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A bacterial strain that specifically targets tumours could soon be used as a vehicle to deliver drugs in frontline cancer therapy. The strain is expected to be tested in cancer patients in 2013 says a scientist at the Society for General Microbiology's Autumn Conference at the University of York.
A fundamental requirement for any new cancer therapy is the ability to target cancer cells while excluding healthy cells. Professor Nigel Minton, who is leading the research, explains how this therapy naturally fulfils this need. "Clostridia are an ancient group of bacteria that evolved on the planet before it had an oxygen-rich atmosphere and so they thrive in low oxygen conditions. When Clostridia spores are injected into a cancer patient, they will only grow in oxygen-depleted environments, i.e. the centre of solid tumours. This is a totally natural phenomenon, which requires no fundamental alterations and is exquisitely specific. We can exploit this specificity to kill tumour cells but leave healthy tissue unscathed," he said.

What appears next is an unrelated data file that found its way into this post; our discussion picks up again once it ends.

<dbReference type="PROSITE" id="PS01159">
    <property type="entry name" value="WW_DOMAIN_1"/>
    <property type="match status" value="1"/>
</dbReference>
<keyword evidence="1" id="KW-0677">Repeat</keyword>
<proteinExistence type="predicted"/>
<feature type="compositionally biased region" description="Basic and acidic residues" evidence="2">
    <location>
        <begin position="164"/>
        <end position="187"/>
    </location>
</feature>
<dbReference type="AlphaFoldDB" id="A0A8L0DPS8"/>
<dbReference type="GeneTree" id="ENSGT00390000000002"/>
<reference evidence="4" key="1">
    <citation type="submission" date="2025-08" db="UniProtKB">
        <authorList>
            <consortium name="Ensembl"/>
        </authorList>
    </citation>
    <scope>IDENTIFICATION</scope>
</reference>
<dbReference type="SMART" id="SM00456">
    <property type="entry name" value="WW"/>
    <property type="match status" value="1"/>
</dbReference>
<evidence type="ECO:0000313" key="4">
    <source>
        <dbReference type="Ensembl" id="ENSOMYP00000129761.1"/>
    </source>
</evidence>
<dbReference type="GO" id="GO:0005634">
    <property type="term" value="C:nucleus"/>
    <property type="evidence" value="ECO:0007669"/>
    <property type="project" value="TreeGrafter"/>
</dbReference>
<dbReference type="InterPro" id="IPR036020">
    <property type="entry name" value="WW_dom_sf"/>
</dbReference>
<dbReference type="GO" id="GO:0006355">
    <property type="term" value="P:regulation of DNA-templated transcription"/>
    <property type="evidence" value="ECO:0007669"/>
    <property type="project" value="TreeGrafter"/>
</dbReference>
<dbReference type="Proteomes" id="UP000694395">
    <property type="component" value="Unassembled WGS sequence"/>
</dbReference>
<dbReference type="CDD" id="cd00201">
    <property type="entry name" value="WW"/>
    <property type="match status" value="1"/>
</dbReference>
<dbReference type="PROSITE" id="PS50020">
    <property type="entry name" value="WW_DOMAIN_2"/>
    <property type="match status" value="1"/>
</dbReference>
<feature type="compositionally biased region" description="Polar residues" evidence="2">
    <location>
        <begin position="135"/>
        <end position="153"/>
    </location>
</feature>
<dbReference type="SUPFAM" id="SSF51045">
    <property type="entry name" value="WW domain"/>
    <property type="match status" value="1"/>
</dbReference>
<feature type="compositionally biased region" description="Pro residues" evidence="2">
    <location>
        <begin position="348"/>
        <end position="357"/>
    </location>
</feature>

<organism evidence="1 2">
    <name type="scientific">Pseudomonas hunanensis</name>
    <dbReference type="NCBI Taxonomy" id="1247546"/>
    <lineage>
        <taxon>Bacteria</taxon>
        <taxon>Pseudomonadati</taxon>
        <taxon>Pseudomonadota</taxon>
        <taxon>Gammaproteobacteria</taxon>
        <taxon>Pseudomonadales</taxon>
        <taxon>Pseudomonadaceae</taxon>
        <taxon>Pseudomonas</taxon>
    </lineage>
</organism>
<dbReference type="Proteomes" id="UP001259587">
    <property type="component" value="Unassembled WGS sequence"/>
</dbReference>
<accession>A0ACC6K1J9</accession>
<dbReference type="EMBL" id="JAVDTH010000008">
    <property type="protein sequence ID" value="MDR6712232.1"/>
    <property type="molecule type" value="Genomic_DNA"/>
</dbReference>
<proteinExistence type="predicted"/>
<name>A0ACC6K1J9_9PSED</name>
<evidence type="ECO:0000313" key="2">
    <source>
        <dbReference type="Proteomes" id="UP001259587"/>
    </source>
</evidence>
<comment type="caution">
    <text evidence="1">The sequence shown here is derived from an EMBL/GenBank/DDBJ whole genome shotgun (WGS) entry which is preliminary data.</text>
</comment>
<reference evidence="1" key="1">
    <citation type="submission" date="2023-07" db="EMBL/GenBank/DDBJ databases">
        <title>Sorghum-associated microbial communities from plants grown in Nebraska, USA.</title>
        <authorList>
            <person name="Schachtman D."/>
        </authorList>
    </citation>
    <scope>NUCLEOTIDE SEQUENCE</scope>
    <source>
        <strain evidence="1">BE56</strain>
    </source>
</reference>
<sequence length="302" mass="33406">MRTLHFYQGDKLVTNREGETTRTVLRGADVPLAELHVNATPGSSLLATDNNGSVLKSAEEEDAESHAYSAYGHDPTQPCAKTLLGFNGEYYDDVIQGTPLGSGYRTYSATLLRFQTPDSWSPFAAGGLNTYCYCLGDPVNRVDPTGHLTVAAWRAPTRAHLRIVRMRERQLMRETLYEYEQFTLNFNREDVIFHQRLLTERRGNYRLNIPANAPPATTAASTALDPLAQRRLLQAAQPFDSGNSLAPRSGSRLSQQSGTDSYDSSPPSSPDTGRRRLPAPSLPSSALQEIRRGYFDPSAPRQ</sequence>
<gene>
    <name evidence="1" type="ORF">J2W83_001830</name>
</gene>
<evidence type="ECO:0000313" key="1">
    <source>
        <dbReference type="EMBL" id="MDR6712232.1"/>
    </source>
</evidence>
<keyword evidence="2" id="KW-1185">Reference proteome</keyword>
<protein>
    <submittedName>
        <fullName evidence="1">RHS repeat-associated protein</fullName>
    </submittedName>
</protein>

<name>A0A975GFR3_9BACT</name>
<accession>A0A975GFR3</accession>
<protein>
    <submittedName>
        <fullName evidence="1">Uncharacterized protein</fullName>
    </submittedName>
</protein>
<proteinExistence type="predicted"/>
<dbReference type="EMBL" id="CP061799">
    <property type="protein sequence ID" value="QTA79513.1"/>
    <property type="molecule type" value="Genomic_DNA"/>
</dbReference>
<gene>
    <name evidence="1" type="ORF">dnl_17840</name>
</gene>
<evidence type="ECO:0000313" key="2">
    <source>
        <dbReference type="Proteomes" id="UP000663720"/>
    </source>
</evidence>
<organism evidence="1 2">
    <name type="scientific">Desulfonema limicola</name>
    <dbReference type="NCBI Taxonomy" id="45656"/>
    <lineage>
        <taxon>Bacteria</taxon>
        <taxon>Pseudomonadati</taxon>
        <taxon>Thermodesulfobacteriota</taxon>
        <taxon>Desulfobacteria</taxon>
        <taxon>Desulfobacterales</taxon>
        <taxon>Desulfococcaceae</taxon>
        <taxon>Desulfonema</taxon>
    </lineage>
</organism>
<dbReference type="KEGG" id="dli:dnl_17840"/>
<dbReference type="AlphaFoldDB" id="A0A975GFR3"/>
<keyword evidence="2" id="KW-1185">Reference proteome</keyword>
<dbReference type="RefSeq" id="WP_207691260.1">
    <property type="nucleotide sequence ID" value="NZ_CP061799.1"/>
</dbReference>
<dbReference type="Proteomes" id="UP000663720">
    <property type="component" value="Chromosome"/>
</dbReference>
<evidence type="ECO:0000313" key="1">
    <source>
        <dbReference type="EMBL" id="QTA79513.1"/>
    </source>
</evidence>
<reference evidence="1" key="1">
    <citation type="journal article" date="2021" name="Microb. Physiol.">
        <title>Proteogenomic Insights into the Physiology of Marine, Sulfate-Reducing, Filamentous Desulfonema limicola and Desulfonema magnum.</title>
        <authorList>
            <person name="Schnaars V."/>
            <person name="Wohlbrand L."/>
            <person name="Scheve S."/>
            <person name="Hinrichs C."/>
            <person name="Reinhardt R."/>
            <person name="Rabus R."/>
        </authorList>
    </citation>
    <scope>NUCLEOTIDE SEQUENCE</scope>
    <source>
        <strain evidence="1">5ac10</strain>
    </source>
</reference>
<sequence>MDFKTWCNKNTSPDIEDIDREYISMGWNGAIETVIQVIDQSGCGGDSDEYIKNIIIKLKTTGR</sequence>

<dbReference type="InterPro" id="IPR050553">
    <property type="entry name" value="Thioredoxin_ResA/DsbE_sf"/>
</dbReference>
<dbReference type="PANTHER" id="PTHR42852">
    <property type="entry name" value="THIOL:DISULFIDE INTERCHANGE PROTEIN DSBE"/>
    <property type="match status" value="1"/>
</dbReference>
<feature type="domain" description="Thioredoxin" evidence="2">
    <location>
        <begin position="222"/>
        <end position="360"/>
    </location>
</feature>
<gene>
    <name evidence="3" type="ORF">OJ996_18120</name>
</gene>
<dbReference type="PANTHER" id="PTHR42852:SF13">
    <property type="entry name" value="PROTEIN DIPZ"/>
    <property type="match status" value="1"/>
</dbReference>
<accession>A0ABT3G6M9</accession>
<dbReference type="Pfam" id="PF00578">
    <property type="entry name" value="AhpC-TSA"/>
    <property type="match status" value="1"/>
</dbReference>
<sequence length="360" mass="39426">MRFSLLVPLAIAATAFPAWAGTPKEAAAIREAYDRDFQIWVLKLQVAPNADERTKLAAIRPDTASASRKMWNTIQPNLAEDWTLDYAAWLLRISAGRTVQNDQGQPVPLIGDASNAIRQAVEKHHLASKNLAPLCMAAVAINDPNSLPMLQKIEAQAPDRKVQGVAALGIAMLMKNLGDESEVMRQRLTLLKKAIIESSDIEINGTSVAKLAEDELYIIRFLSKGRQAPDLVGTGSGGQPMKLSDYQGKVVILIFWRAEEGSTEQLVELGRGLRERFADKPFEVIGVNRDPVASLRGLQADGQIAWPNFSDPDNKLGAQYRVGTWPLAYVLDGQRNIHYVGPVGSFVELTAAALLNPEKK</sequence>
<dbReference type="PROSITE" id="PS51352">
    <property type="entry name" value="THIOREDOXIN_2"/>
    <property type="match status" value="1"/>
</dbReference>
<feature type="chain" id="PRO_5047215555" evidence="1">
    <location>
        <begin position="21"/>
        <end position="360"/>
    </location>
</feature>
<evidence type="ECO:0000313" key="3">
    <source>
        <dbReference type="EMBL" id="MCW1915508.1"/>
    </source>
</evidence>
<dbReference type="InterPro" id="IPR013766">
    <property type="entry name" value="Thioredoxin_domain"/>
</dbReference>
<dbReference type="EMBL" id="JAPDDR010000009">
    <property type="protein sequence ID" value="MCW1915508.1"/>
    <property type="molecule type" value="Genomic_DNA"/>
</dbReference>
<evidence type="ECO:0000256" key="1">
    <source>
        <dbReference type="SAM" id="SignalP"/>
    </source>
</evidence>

"This therapy will kill all types of tumour cell. The treatment is superior to a surgical procedure, especially for patients at high risk or with difficult tumour locations," explained Professor Minton.
Originally posted by GogoVicMorrow
reply to post by Droogie
The bacteria doesn't kill cancer, it targets cancer.
They want to use the bacteria as a drug delivery system is how I am reading this. So yes the scientists in the lab with their synthetics are still very much in use in this treatment.